The P2000 SK is built in two variations, the V2 with LEM (Law Enforcement Modification) and enhanced double-action-only (DAO) trigger system, or the V3 (as tested) with a double-action/single-action (DA/SA) trigger and decocking device. The DA/SA trigger system was introduced in 2005 on the full-size HK P2000 as a model variation. The P2000 with LEM (in .40 S&W) is currently the standard-issue sidearm of the U.S. Border Patrol.
The gun’s ambidextrous decocker, located on the back of the slide, combined with ambidextrous magazine and dual slide release levers, makes handling the subcompact SK seamless for right- or left-handed shooters, as well as providing a tactical advantage if it becomes necessary to operate the gun with the weak-side hand and all controls, even the decocker, are easy to use with either hand. During the range test I reloaded both left and right handed (released the empty magazine and dropped the slide and reload) and found no difference in use, balance or function. The DA/SA trigger system also allows second-strike capability and the SK can fire a chambered round with the magazine removed.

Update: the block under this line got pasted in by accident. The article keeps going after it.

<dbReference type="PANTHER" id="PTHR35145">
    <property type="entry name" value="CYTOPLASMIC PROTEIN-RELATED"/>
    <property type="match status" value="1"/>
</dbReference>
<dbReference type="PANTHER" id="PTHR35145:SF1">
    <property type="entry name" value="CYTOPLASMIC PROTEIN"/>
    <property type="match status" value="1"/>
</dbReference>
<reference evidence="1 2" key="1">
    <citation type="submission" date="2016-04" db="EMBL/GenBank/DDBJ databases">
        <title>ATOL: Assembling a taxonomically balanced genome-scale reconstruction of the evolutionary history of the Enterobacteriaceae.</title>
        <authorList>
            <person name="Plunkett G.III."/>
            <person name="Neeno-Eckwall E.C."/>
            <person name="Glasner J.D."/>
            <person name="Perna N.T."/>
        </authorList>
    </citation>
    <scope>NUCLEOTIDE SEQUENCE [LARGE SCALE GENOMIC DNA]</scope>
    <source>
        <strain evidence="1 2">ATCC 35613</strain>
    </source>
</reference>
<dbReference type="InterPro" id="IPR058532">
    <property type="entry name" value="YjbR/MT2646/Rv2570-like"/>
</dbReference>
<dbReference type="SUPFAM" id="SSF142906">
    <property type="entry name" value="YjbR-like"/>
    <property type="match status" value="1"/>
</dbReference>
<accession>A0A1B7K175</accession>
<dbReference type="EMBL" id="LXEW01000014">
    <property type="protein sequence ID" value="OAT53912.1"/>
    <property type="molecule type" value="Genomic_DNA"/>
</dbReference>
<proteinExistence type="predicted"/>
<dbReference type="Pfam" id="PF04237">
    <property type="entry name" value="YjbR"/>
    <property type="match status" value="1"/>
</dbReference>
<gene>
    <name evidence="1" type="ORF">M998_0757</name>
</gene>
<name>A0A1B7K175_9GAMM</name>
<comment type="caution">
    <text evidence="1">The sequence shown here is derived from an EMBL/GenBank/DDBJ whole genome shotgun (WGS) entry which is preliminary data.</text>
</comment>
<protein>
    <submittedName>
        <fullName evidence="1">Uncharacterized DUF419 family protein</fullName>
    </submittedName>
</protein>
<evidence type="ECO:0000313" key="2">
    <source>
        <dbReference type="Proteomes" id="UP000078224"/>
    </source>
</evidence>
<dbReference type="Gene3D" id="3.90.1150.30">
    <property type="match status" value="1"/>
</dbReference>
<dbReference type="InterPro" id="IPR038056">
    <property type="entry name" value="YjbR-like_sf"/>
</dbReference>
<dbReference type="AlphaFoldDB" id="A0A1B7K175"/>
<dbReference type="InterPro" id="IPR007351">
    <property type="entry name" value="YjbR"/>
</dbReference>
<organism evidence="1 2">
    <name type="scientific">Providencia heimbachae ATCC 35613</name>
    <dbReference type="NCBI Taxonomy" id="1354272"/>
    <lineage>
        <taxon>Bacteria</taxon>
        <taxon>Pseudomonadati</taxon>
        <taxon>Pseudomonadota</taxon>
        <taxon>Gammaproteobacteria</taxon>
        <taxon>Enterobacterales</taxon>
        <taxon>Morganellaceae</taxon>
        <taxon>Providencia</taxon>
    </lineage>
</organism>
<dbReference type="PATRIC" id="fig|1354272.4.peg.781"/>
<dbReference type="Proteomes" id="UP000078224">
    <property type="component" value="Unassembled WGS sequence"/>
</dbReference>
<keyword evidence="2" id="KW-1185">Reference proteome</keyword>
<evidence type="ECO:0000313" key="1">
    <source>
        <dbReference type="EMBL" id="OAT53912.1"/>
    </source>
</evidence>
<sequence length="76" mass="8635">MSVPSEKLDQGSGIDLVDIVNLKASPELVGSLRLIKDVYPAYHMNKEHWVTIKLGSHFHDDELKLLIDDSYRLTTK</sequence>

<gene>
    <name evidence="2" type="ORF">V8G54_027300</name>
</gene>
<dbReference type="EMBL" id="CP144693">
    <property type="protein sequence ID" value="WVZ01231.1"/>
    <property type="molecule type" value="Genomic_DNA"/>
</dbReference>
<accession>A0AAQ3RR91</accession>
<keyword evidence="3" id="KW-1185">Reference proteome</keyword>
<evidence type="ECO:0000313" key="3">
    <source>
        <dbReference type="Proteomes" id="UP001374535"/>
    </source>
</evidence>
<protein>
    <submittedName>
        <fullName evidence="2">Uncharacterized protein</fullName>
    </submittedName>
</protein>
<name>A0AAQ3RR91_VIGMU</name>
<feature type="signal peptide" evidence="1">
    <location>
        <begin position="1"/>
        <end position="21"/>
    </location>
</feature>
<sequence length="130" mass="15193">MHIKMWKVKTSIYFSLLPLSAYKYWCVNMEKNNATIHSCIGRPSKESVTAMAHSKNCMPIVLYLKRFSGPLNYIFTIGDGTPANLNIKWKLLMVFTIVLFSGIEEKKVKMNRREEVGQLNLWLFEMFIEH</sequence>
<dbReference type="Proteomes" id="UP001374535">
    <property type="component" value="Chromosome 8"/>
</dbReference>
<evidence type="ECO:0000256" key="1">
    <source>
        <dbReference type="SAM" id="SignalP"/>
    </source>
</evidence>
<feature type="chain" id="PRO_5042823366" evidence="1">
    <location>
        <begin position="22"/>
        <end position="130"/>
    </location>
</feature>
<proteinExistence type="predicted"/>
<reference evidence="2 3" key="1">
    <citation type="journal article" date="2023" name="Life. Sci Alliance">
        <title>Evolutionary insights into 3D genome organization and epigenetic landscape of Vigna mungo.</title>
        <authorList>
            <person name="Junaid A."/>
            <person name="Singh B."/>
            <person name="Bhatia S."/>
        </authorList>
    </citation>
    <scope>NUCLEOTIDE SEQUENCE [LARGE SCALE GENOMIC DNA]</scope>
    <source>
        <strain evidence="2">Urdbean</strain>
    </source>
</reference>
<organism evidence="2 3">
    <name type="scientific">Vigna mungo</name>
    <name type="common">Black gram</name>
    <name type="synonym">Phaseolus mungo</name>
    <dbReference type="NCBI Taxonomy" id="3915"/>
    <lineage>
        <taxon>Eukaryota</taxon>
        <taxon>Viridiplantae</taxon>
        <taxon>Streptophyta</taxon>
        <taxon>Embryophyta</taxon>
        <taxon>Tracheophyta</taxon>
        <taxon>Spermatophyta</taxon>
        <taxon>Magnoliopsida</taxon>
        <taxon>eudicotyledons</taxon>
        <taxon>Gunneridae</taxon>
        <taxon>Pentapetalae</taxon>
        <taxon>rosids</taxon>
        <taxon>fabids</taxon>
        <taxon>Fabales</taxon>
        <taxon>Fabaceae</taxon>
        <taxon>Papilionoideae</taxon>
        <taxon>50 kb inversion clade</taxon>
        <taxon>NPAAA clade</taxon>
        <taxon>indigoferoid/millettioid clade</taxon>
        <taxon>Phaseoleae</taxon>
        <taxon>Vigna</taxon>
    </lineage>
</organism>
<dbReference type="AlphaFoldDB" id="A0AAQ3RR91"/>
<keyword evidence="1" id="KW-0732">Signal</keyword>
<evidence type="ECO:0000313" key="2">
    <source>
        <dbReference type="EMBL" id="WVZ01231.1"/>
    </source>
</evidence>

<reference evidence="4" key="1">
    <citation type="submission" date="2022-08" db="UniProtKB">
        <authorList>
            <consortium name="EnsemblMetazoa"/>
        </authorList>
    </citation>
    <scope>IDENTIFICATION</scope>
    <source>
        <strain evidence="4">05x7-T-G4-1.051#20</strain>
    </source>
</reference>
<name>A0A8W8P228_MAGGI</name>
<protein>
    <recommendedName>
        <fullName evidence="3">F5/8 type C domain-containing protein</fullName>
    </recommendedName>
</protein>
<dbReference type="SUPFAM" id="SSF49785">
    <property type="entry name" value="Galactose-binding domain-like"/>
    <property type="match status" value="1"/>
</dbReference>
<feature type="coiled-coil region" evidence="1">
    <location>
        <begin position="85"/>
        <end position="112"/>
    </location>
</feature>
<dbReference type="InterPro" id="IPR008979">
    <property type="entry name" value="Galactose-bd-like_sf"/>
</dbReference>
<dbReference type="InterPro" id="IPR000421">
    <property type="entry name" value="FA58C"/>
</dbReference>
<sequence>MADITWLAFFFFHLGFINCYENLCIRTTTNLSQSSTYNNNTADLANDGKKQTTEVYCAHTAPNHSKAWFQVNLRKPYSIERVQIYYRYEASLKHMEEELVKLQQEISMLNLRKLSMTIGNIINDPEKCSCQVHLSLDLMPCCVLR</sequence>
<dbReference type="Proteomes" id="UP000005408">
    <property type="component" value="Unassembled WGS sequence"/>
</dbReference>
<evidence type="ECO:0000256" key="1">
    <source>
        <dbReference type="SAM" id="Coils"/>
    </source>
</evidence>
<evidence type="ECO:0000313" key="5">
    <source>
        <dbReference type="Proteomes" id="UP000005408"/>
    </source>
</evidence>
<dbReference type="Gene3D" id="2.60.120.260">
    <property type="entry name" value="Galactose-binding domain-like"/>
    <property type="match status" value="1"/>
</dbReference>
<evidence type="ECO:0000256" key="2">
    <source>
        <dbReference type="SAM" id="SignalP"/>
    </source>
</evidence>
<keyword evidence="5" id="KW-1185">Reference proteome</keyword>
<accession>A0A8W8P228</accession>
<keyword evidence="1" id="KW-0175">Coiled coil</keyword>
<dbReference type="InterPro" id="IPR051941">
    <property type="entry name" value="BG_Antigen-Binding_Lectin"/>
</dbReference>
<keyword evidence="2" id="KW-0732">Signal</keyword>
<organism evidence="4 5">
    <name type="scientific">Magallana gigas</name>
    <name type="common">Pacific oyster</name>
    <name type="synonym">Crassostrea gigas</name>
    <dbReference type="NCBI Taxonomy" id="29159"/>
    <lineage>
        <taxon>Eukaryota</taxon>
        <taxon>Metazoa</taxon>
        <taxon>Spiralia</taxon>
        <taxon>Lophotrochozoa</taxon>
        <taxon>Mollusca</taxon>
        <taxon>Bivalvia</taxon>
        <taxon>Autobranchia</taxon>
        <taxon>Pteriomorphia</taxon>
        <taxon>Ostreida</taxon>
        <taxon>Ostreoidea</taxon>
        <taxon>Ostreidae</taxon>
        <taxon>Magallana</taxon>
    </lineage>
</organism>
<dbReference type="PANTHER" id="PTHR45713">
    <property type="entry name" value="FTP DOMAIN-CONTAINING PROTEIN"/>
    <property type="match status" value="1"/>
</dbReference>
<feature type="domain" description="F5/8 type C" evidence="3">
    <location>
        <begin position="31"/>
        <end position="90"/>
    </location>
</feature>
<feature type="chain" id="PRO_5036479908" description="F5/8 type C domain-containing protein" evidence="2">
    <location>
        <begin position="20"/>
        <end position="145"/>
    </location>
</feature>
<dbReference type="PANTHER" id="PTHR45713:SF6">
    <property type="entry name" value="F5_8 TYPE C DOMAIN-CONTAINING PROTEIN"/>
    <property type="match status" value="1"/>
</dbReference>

The ambidextrous magazine release is a one-piece lever positioned under the rear of the triggerguard with serrated extensions projecting from either side. While small, they are easily activated. Interestingly in my case, I found using the trigger finger on the right side easier than using the thumb on the left. The slide releases are of a design reminiscent of the Browning Hi-Power of the late 1930s, using a long shaft to provide additional torque and release the slide from its locked-back position with minimal effort. The decocker is the wild card feature, being mounted on the left rear of the slide and activated by pressing it downward, which firmly drops the hammer into the safety position.
The P2000 SK comes standard with a set of dovetailed white three-dot sights. Note the large ejection port on the slide.